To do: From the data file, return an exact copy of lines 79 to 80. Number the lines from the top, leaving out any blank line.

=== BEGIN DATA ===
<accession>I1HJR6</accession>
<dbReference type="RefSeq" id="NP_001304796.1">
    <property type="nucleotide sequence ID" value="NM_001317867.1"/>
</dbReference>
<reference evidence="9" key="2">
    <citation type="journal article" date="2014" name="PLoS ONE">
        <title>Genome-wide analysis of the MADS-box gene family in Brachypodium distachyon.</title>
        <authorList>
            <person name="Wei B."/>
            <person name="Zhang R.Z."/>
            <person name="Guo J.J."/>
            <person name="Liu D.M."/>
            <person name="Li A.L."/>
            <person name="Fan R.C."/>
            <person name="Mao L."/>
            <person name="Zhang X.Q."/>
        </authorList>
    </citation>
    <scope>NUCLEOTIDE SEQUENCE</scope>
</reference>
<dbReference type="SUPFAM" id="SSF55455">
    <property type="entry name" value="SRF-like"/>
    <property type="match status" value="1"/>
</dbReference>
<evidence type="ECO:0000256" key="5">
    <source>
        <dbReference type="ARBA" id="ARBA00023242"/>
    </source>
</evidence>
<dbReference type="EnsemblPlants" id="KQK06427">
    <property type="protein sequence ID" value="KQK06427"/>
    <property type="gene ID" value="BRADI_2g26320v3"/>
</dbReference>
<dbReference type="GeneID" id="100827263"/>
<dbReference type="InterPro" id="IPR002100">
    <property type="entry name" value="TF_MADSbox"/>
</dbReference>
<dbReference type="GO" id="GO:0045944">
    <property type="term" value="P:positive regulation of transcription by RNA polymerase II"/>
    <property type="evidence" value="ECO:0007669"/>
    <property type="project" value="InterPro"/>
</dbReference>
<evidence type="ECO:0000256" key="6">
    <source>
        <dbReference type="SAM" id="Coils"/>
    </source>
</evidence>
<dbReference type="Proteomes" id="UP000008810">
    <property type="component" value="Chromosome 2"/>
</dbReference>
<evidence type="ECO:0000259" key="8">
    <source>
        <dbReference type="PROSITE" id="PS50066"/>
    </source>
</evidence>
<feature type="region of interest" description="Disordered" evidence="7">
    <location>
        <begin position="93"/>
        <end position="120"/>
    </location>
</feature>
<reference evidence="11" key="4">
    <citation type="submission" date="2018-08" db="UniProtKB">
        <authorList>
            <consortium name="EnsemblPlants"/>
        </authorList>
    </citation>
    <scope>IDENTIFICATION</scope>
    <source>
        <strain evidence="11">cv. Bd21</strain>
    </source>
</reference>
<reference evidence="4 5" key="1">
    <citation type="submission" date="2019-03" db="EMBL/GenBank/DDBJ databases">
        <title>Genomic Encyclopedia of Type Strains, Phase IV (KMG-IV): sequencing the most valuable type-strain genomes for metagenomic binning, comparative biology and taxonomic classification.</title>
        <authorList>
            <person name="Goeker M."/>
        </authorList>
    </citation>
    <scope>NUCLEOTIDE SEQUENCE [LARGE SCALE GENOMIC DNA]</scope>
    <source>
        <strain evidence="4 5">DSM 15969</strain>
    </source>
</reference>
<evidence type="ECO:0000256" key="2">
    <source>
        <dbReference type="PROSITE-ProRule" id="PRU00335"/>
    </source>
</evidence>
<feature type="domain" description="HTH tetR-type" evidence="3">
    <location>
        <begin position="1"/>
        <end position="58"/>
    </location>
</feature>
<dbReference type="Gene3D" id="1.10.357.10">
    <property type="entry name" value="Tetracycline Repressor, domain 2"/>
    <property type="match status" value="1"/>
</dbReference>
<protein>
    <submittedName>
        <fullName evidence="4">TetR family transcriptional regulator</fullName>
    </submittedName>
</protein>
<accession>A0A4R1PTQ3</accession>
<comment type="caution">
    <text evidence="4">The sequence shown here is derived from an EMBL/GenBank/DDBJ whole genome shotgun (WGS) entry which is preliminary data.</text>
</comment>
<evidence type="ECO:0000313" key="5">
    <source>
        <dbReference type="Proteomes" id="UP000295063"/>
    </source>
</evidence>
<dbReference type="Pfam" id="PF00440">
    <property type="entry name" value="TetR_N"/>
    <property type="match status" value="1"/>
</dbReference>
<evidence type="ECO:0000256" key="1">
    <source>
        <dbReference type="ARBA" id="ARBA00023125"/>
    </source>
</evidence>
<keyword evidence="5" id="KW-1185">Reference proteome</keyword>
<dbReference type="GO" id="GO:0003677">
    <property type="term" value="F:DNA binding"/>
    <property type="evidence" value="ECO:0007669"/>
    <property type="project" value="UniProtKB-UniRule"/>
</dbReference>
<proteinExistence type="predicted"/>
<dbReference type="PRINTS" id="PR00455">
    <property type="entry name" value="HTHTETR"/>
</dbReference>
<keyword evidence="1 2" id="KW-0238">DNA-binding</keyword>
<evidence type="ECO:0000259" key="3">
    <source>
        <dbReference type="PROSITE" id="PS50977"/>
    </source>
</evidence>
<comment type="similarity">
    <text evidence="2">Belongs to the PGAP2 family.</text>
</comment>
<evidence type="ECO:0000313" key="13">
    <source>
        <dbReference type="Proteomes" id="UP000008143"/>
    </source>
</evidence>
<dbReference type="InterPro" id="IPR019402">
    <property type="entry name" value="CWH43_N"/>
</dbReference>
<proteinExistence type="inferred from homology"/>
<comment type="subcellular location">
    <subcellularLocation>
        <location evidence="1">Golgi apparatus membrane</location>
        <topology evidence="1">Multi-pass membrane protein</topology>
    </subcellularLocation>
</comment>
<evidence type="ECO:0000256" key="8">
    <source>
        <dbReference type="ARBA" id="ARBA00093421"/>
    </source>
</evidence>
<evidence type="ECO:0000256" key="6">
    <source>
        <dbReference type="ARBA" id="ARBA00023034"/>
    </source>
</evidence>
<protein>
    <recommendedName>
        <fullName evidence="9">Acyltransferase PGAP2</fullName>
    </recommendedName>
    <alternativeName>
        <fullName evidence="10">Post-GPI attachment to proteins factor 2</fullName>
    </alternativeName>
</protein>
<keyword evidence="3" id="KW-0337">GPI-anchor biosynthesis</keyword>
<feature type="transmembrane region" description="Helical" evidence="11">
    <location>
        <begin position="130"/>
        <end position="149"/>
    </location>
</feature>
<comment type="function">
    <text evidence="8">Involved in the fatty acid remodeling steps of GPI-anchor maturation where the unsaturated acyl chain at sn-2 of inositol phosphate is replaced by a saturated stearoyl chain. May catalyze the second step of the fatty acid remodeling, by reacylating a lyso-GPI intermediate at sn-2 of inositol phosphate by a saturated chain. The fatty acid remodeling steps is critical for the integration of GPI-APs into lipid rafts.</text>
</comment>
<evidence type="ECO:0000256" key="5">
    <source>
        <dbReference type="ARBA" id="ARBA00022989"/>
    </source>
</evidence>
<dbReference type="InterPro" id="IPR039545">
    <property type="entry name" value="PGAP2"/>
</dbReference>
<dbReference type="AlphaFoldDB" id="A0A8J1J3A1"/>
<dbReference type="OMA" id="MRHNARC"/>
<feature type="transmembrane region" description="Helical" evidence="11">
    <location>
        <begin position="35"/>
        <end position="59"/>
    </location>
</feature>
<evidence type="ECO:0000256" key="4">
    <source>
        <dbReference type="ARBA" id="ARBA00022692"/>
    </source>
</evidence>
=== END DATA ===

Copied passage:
    </citation>
    <scope>NUCLEOTIDE SEQUENCE [LARGE SCALE GENOMIC DNA]</scope>